On a Sunday morning in Chirundu, Zambia, a symphony of voices worshipping in various church buildings pours out into the streets. But even though there is a strong Christian presence here, people haven’t always been receptive to hearing the story of Jesus.
Pastor Peter Lengwe, who leads the Apostolic Church of Zambia, noticed a hostility to his evangelism in rural communities. “I used to go door-to-door preaching,” he said. “But people were not accommodating. They wanted me to leave.”
Pastor Lengwe was frustrated because he knew the power that the message of God’s love has to transform lives, but his audience didn’t want to hear this good news.
However, his ministry strategy evolved after attending a pastors’ training—hosted by Living Water Zambia’s Church Mobilization and Gospel Proclamation Coordinator, Collins Halwindi.
Faith leaders from 25 nearby churches came together to network, discuss their challenges, and learn best practices on how to more effectively reach their communities with the hope of Christ.
Using methods like Bible storying to reach oral-preference learners, Pastor Lengwe has seen a noticeable difference in the way people receive the gospel message.
“Now we share stories from the Bible, and everyone wants to hear,” he said. “Even those who don’t know how to read and write are able to understand and then share the gospel with other people.”
During this training, Living Water staff also introduced these pastors to the concept of integral mission. Modeled by the public ministry of Jesus, the integral mission approach addresses the needs of people holistically, including their physical, social, and spiritual well-being.
Now Pastor Lengwe teaches sanitation and hygiene lessons while preaching on a local radio station. During their Sunday service, his wife, Dorothy, shares life-saving hygiene education with the congregation and connects these healthy practices with wisdom from the Bible.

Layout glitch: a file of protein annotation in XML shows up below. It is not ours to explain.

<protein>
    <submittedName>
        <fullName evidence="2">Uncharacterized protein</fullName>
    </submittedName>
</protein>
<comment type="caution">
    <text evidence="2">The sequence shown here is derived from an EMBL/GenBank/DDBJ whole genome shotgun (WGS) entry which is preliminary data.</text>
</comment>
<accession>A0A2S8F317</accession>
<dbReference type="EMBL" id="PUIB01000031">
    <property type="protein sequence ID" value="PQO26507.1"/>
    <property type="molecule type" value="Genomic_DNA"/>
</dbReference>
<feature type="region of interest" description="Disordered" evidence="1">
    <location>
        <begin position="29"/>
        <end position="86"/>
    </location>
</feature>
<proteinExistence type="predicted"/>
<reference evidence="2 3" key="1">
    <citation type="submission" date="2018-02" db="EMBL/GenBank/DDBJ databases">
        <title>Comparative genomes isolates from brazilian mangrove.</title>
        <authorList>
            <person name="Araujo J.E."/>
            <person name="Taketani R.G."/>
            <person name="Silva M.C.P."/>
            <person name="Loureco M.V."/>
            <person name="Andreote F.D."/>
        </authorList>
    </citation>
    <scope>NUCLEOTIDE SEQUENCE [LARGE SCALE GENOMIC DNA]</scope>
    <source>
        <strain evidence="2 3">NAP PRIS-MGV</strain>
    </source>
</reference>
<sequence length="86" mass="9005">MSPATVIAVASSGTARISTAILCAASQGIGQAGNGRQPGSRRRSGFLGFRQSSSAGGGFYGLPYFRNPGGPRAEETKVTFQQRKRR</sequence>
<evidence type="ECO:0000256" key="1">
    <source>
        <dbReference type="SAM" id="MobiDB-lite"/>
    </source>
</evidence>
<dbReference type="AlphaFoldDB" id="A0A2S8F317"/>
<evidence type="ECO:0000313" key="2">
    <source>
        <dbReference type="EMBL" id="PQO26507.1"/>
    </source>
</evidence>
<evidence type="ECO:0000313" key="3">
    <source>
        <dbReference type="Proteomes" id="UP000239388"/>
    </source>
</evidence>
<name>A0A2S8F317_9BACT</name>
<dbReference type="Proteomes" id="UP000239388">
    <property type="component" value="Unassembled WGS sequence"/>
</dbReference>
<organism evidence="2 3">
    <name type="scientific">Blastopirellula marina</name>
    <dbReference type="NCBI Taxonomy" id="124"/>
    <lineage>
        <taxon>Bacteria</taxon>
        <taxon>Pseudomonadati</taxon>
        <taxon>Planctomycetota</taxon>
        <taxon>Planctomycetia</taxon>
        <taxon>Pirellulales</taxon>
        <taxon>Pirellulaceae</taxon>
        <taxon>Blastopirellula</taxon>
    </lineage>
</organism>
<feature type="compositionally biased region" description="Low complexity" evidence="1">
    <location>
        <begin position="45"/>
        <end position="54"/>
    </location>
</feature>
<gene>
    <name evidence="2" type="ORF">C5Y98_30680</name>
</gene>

And when the Apostolic Church of Zambia made plans to move into a new building, the first structure they built was a latrine!
When churches become advocates for the physical and spiritual health of their communities, they can foster sustainable, lasting behavioral change and improve the quality of life for an entire region.
Today, in Chirundu, pastors are mentoring one another and joining together to find solutions to the unique challenges their communities face.
“We realized that as the Church, we had concentrated more on preaching the gospel than demonstrating the gospel,” Pastor Lengwe said. “The church cannot grow if people are sick.”
In July 2018, 470 pastors from across Africa met in Lusaka, Zambia, for a Genius of One Conference hosted by Living Water and The Crossing—a multi-site church in St. Louis, Missouri.
Leaders from different nationalities and denominations came together to worship and learn about God’s heart for unity in the body of Christ.
In Zambia and across the globe, Living Water is equipping the local Church to better testify to God’s love—in word and deed—and mobilizing the global Church help our thirsty sisters and brothers thrive.